While I didn’t really see myself as a writer, it never even occurred to me to ask for help- perhaps because I thought that my writing skills were merely rusty rather than still centred on the techniques and strategies that had worked for me as an undergraduate. Until, that is, a couple of years into being a tenure-track librarian when, for the first time, I found myself unable to get started on a specific article that I wanted to write. Frustrated at my sudden lack of progress, I decided to enroll in a three-week programme where a small group of faculty supported each other in their writing goals. This course was very low key, but it was probably the most helpful thing that I did in my entire pre-tenure period. Not only did the group leader point out several specific writing tics that had started to obscure the arguments that I was trying to make, but having to explain my ideas to non-libraries related faculty helped me to take a new look at the way that I present my work and express my ideas. The article on which I was working was subsequently accepted with minor revisions. It’s important to remain open to advice;some of the most valuable writing tips that I have ever received have been from non-native English speakers who have pointed out more grammatical errors in my writing than I ever knew existed. Another piece of advice came when I was starting to wonder whether I would ever finish a particular chapter in my PhD. Recognising that a lot of my issues with this section were due to a lack of self-confidence, I was advised to just start “monkey-typing” or getting my meaning on the page, whether it made linguistic sense to anyone but myself or not. Bingo. As soon as I stopped worrying about writing the polished final draft that I wanted, I found it much easier to get the right words on the page. All 20,000 words of that chapter ended up being re-written four times (!), but I think it now forms one of the clearest and most convincing sections of my doctoral work.
3. Listen to your body.
My new faculty orientation convinced me that I would be At Risk of Colossal Failure if I didn’t set aside 30 minutes each day to write. With a long bus ride commute, as well as frequent international travel, I soon found that this strategy would not work for me; I felt like I was just getting stuck in when I had to stop and the interruptions made me grumpy. Instead, and while recognising my privilege in receiving the support to do this, I found that blocking out 2-3 hour writing chunks once a week suited me much better because I could really become immersed in my writing. Similarly, in understanding that I am a morning and evening writer, I used to make sure that I took a good break after lunch when I took an entire research day instead of spending my afternoon smothering yawns and growing increasingly frustrated at my inability to string two words together. This strategy worked well for a few years but about 60,000 words into my PhD, I found myself really struggling to stay motivated. Faced with flagging energy, I decided to join my fellow PhD students in a Shut Up and Write session where four or five of us wrote in blocks of 45 minutes with 15 minute breaks. Just knowing that they were on the other end of a Skype session helped me to feel accountable and to stay focused on my writing. On the really tough days when I was wrestling with my data, I would even reduce this to sessions of 25 minutes to help get me through. The other strategy that I have found useful is to write the part of the paper that I am most excited about first. Along these lines, I almost always start any writing project by focusing on the literature review as I find that getting an overview of the field helps me to position my work and make my argument much clearer. However, if you feel an urge to write the limitations first, go for it! You may have to polish and revise later, but I’ve found that starting by writing the part that I am most interested is far more productive than slogging through sequentially.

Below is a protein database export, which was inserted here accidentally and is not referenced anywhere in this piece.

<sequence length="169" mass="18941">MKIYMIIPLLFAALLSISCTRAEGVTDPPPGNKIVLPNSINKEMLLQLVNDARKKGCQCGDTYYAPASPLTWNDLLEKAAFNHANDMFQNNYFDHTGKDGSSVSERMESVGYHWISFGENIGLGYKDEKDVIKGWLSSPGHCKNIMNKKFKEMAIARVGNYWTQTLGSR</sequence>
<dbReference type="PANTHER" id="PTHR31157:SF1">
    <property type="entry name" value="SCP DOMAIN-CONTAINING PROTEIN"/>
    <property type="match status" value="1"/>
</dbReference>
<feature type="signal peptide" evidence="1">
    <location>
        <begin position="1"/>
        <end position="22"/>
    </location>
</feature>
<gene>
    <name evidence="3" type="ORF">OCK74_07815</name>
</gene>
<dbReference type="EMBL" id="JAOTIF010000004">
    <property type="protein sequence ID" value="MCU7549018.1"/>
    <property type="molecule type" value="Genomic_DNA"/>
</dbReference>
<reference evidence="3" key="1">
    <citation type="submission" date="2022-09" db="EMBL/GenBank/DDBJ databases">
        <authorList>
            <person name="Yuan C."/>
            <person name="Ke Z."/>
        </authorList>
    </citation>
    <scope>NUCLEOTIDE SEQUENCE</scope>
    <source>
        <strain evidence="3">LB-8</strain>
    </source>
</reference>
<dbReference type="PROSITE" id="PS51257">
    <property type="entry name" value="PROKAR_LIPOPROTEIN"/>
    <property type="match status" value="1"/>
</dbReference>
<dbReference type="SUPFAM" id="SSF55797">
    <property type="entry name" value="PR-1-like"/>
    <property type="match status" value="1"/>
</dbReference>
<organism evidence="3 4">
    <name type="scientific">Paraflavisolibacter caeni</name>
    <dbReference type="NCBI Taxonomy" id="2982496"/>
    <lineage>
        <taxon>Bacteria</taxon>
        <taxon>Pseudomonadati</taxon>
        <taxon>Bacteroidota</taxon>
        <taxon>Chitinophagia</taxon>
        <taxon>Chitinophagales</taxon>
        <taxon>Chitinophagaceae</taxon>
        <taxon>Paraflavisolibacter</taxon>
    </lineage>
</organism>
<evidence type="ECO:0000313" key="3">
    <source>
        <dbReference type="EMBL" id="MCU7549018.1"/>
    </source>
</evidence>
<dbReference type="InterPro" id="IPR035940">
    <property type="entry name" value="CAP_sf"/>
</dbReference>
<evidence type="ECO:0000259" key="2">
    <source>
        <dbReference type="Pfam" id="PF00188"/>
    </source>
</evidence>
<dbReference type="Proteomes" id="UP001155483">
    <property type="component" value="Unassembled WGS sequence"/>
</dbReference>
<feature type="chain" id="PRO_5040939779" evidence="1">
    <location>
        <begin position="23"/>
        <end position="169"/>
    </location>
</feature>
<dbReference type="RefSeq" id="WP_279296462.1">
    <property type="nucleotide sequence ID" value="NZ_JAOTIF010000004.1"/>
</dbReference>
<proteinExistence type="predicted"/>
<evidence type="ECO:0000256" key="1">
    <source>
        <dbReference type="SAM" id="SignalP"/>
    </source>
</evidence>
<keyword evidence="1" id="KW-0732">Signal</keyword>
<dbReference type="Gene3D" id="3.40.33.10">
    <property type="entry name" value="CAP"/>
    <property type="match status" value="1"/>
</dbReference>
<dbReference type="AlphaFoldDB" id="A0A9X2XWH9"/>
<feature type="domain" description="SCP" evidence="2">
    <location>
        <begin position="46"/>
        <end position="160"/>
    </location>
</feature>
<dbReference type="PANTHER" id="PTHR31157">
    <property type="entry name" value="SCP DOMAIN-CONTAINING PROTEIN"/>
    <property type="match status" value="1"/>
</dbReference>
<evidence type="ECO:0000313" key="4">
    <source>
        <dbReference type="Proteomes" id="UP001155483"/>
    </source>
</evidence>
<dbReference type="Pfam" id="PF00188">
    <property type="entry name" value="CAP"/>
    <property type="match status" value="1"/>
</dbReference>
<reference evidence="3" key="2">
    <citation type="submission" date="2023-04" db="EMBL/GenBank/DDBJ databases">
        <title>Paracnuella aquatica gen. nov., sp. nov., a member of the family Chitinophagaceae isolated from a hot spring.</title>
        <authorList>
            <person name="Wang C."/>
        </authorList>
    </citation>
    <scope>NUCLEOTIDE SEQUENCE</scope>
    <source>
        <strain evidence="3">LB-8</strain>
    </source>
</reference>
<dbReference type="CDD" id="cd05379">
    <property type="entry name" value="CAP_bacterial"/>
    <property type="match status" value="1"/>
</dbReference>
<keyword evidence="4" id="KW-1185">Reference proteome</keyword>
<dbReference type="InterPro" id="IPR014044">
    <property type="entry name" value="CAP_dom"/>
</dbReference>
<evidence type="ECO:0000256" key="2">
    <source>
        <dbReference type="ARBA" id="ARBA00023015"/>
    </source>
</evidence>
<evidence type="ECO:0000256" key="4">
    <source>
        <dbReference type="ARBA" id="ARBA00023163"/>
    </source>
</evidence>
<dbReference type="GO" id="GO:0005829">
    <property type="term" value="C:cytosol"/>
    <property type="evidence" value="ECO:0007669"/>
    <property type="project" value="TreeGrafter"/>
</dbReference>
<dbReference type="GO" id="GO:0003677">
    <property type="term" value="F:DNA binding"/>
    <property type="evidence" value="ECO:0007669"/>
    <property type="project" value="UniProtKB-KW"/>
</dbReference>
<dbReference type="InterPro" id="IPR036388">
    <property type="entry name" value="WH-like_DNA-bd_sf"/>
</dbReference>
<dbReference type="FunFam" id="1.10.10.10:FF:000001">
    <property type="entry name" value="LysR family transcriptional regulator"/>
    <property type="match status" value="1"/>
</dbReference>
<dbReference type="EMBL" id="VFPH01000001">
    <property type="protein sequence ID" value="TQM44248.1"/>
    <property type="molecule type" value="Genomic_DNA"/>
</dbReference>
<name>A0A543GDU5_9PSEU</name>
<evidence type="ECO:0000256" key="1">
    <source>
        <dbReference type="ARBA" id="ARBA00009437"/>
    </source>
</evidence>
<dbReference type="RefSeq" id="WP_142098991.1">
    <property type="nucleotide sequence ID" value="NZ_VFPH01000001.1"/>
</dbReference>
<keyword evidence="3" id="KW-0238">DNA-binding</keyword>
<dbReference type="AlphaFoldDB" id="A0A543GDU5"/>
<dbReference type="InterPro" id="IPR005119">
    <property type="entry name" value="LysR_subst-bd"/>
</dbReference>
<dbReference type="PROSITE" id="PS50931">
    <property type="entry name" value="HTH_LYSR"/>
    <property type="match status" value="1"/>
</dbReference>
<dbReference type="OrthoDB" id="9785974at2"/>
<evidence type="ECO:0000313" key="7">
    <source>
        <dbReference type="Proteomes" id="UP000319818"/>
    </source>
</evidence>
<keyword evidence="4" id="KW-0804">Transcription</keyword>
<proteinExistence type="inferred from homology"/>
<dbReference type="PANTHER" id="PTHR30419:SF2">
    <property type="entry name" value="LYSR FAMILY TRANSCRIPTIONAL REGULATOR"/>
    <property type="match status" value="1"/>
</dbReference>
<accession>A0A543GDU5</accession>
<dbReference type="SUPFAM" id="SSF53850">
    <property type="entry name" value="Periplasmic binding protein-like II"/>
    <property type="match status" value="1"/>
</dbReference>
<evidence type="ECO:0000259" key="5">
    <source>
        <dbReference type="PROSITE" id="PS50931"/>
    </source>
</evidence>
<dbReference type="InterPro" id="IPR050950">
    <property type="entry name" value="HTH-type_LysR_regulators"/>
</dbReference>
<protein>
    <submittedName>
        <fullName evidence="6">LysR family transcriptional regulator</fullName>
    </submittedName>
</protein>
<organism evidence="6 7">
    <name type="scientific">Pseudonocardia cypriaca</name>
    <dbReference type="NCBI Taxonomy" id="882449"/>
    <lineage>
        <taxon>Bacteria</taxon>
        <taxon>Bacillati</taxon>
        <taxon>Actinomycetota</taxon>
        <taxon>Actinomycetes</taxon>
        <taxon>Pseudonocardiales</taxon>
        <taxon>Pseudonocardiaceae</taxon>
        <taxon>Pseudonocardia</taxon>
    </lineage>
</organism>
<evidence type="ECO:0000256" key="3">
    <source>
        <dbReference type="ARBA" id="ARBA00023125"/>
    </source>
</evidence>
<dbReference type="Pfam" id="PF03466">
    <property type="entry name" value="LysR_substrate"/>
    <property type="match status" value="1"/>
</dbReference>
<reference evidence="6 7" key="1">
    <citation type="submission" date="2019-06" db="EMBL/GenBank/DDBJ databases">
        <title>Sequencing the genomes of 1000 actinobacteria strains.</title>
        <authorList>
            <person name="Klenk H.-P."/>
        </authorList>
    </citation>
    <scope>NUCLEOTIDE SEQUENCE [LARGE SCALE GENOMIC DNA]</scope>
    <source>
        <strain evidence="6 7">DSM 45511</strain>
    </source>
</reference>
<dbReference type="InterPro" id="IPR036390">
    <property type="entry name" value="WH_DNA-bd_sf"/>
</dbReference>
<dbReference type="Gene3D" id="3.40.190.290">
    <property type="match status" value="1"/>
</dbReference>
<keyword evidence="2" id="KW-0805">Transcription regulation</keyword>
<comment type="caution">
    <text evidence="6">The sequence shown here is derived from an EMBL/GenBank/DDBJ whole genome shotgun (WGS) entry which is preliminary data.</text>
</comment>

It’s always a bit risky pontificating about writing when there are so many good writers in our field, but if like me, you start out on the tenure track as a reluctant writer, I encourage you to take your time and to establish the ways of working that will not only help to get you through but may also enable you to (re)discover the immense thrill and enjoyment that can come from playing with words on a blank page.
Don’t miss Alison’s second post, coming February 2018 on methodical methods!
Featured image [CC0], via Pexels